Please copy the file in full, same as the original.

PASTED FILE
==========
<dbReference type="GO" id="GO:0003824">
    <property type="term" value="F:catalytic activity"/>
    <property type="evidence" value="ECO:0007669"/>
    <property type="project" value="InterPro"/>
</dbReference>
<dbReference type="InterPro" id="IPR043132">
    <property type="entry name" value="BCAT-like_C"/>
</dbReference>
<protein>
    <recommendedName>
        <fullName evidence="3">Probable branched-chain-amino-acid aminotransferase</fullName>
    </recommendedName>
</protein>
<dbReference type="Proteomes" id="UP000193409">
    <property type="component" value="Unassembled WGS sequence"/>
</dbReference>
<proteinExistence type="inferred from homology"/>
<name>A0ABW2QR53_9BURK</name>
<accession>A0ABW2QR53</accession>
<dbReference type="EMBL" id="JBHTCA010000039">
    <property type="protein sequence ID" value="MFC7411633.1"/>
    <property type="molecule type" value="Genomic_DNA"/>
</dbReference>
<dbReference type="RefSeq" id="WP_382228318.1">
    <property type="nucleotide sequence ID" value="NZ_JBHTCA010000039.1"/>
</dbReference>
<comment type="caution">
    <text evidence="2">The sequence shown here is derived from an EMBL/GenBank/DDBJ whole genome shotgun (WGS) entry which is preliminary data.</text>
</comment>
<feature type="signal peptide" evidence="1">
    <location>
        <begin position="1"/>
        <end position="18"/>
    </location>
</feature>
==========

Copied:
<dbReference type="GO" id="GO:0003824">
    <property type="term" value="F:catalytic activity"/>
    <property type="evidence" value="ECO:0007669"/>
    <property type="project" value="InterPro"/>
</dbReference>
<dbReference type="InterPro" id="IPR043132">
    <property type="entry name" value="BCAT-like_C"/>
</dbReference>
<protein>
    <recommendedName>
        <fullName evidence="3">Probable branched-chain-amino-acid aminotransferase</fullName>
    </recommendedName>
</protein>
<dbReference type="Proteomes" id="UP000193409">
    <property type="component" value="Unassembled WGS sequence"/>
</dbReference>
<proteinExistence type="inferred from homology"/>
<name>A0ABW2QR53_9BURK</name>
<accession>A0ABW2QR53</accession>
<dbReference type="EMBL" id="JBHTCA010000039">
    <property type="protein sequence ID" value="MFC7411633.1"/>
    <property type="molecule type" value="Genomic_DNA"/>
</dbReference>
<dbReference type="RefSeq" id="WP_382228318.1">
    <property type="nucleotide sequence ID" value="NZ_JBHTCA010000039.1"/>
</dbReference>
<comment type="caution">
    <text evidence="2">The sequence shown here is derived from an EMBL/GenBank/DDBJ whole genome shotgun (WGS) entry which is preliminary data.</text>
</comment>
<feature type="signal peptide" evidence="1">
    <location>
        <begin position="1"/>
        <end position="18"/>
    </location>
</feature>